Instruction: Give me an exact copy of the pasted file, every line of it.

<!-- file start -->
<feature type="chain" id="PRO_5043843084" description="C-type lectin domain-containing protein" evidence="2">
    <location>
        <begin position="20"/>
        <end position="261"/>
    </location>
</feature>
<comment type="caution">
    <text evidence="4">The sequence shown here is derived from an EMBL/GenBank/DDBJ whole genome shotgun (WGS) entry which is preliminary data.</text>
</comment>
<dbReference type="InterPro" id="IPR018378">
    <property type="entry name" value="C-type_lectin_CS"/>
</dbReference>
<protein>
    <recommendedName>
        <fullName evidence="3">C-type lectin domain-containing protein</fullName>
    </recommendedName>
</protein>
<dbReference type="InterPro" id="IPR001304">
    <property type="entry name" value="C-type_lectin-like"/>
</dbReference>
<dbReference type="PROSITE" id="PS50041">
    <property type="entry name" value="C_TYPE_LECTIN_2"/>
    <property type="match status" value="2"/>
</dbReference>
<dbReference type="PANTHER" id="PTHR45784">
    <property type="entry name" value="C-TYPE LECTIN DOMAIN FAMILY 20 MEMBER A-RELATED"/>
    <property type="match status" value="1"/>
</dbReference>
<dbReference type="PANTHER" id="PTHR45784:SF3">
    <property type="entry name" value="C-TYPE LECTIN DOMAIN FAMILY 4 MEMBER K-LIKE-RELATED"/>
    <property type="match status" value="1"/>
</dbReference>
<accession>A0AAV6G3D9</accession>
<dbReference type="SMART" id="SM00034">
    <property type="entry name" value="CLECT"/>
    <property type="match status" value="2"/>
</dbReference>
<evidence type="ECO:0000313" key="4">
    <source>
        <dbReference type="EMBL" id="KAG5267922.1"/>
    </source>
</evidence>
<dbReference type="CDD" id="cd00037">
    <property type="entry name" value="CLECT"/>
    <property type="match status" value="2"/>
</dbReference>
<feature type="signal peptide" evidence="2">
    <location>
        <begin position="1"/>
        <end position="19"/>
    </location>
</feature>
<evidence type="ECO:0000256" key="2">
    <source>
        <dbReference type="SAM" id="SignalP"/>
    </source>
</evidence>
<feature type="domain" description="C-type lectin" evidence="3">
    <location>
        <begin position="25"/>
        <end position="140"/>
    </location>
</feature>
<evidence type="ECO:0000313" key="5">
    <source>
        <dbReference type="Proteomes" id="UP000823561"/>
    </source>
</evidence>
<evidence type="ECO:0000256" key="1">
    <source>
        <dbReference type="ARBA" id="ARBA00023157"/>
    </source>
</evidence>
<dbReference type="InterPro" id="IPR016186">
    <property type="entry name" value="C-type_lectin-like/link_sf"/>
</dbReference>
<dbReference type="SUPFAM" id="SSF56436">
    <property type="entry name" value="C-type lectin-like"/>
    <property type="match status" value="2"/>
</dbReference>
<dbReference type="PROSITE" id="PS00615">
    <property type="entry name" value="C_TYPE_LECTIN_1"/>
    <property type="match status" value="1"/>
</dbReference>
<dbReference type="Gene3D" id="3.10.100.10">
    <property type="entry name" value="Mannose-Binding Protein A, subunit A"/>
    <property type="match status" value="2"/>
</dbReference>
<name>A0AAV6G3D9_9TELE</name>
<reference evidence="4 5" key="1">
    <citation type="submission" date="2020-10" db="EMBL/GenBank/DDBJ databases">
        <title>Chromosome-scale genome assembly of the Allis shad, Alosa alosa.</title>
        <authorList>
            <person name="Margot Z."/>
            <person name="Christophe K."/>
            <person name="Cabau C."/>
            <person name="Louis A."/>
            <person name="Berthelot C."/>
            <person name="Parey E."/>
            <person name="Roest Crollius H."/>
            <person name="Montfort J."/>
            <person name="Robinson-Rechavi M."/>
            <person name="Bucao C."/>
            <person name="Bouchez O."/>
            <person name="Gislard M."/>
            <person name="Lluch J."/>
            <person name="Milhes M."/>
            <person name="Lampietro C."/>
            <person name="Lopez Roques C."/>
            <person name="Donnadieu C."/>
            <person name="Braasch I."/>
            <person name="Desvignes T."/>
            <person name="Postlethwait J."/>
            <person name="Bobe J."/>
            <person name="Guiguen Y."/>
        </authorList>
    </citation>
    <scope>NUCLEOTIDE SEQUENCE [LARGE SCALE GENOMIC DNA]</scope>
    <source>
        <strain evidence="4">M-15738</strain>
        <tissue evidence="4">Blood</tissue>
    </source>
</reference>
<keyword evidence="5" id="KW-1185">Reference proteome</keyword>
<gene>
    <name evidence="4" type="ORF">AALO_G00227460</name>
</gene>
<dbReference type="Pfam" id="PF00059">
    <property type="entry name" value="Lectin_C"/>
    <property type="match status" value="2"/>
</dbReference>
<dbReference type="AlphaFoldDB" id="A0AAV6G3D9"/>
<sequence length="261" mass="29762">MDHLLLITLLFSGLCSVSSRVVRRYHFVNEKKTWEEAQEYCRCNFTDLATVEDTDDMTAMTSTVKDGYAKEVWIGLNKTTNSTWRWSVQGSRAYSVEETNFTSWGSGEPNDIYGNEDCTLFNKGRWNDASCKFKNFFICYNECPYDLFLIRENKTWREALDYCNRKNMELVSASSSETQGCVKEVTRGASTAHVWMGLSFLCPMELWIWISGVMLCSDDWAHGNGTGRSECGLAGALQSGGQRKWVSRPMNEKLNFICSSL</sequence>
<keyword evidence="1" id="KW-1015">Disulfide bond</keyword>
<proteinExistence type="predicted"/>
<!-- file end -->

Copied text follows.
<feature type="chain" id="PRO_5043843084" description="C-type lectin domain-containing protein" evidence="2">
    <location>
        <begin position="20"/>
        <end position="261"/>
    </location>
</feature>
<comment type="caution">
    <text evidence="4">The sequence shown here is derived from an EMBL/GenBank/DDBJ whole genome shotgun (WGS) entry which is preliminary data.</text>
</comment>
<dbReference type="InterPro" id="IPR018378">
    <property type="entry name" value="C-type_lectin_CS"/>
</dbReference>
<protein>
    <recommendedName>
        <fullName evidence="3">C-type lectin domain-containing protein</fullName>
    </recommendedName>
</protein>
<dbReference type="InterPro" id="IPR001304">
    <property type="entry name" value="C-type_lectin-like"/>
</dbReference>
<dbReference type="PROSITE" id="PS50041">
    <property type="entry name" value="C_TYPE_LECTIN_2"/>
    <property type="match status" value="2"/>
</dbReference>
<dbReference type="PANTHER" id="PTHR45784">
    <property type="entry name" value="C-TYPE LECTIN DOMAIN FAMILY 20 MEMBER A-RELATED"/>
    <property type="match status" value="1"/>
</dbReference>
<dbReference type="PANTHER" id="PTHR45784:SF3">
    <property type="entry name" value="C-TYPE LECTIN DOMAIN FAMILY 4 MEMBER K-LIKE-RELATED"/>
    <property type="match status" value="1"/>
</dbReference>
<accession>A0AAV6G3D9</accession>
<dbReference type="SMART" id="SM00034">
    <property type="entry name" value="CLECT"/>
    <property type="match status" value="2"/>
</dbReference>
<evidence type="ECO:0000313" key="4">
    <source>
        <dbReference type="EMBL" id="KAG5267922.1"/>
    </source>
</evidence>
<dbReference type="CDD" id="cd00037">
    <property type="entry name" value="CLECT"/>
    <property type="match status" value="2"/>
</dbReference>
<feature type="signal peptide" evidence="2">
    <location>
        <begin position="1"/>
        <end position="19"/>
    </location>
</feature>
<evidence type="ECO:0000256" key="2">
    <source>
        <dbReference type="SAM" id="SignalP"/>
    </source>
</evidence>
<feature type="domain" description="C-type lectin" evidence="3">
    <location>
        <begin position="25"/>
        <end position="140"/>
    </location>
</feature>
<evidence type="ECO:0000313" key="5">
    <source>
        <dbReference type="Proteomes" id="UP000823561"/>
    </source>
</evidence>
<evidence type="ECO:0000256" key="1">
    <source>
        <dbReference type="ARBA" id="ARBA00023157"/>
    </source>
</evidence>
<dbReference type="InterPro" id="IPR016186">
    <property type="entry name" value="C-type_lectin-like/link_sf"/>
</dbReference>
<dbReference type="SUPFAM" id="SSF56436">
    <property type="entry name" value="C-type lectin-like"/>
    <property type="match status" value="2"/>
</dbReference>
<dbReference type="PROSITE" id="PS00615">
    <property type="entry name" value="C_TYPE_LECTIN_1"/>
    <property type="match status" value="1"/>
</dbReference>
<dbReference type="Gene3D" id="3.10.100.10">
    <property type="entry name" value="Mannose-Binding Protein A, subunit A"/>
    <property type="match status" value="2"/>
</dbReference>
<name>A0AAV6G3D9_9TELE</name>
<reference evidence="4 5" key="1">
    <citation type="submission" date="2020-10" db="EMBL/GenBank/DDBJ databases">
        <title>Chromosome-scale genome assembly of the Allis shad, Alosa alosa.</title>
        <authorList>
            <person name="Margot Z."/>
            <person name="Christophe K."/>
            <person name="Cabau C."/>
            <person name="Louis A."/>
            <person name="Berthelot C."/>
            <person name="Parey E."/>
            <person name="Roest Crollius H."/>
            <person name="Montfort J."/>
            <person name="Robinson-Rechavi M."/>
            <person name="Bucao C."/>
            <person name="Bouchez O."/>
            <person name="Gislard M."/>
            <person name="Lluch J."/>
            <person name="Milhes M."/>
            <person name="Lampietro C."/>
            <person name="Lopez Roques C."/>
            <person name="Donnadieu C."/>
            <person name="Braasch I."/>
            <person name="Desvignes T."/>
            <person name="Postlethwait J."/>
            <person name="Bobe J."/>
            <person name="Guiguen Y."/>
        </authorList>
    </citation>
    <scope>NUCLEOTIDE SEQUENCE [LARGE SCALE GENOMIC DNA]</scope>
    <source>
        <strain evidence="4">M-15738</strain>
        <tissue evidence="4">Blood</tissue>
    </source>
</reference>
<keyword evidence="5" id="KW-1185">Reference proteome</keyword>
<gene>
    <name evidence="4" type="ORF">AALO_G00227460</name>
</gene>
<dbReference type="Pfam" id="PF00059">
    <property type="entry name" value="Lectin_C"/>
    <property type="match status" value="2"/>
</dbReference>
<dbReference type="AlphaFoldDB" id="A0AAV6G3D9"/>
<sequence length="261" mass="29762">MDHLLLITLLFSGLCSVSSRVVRRYHFVNEKKTWEEAQEYCRCNFTDLATVEDTDDMTAMTSTVKDGYAKEVWIGLNKTTNSTWRWSVQGSRAYSVEETNFTSWGSGEPNDIYGNEDCTLFNKGRWNDASCKFKNFFICYNECPYDLFLIRENKTWREALDYCNRKNMELVSASSSETQGCVKEVTRGASTAHVWMGLSFLCPMELWIWISGVMLCSDDWAHGNGTGRSECGLAGALQSGGQRKWVSRPMNEKLNFICSSL</sequence>
<keyword evidence="1" id="KW-1015">Disulfide bond</keyword>
<proteinExistence type="predicted"/>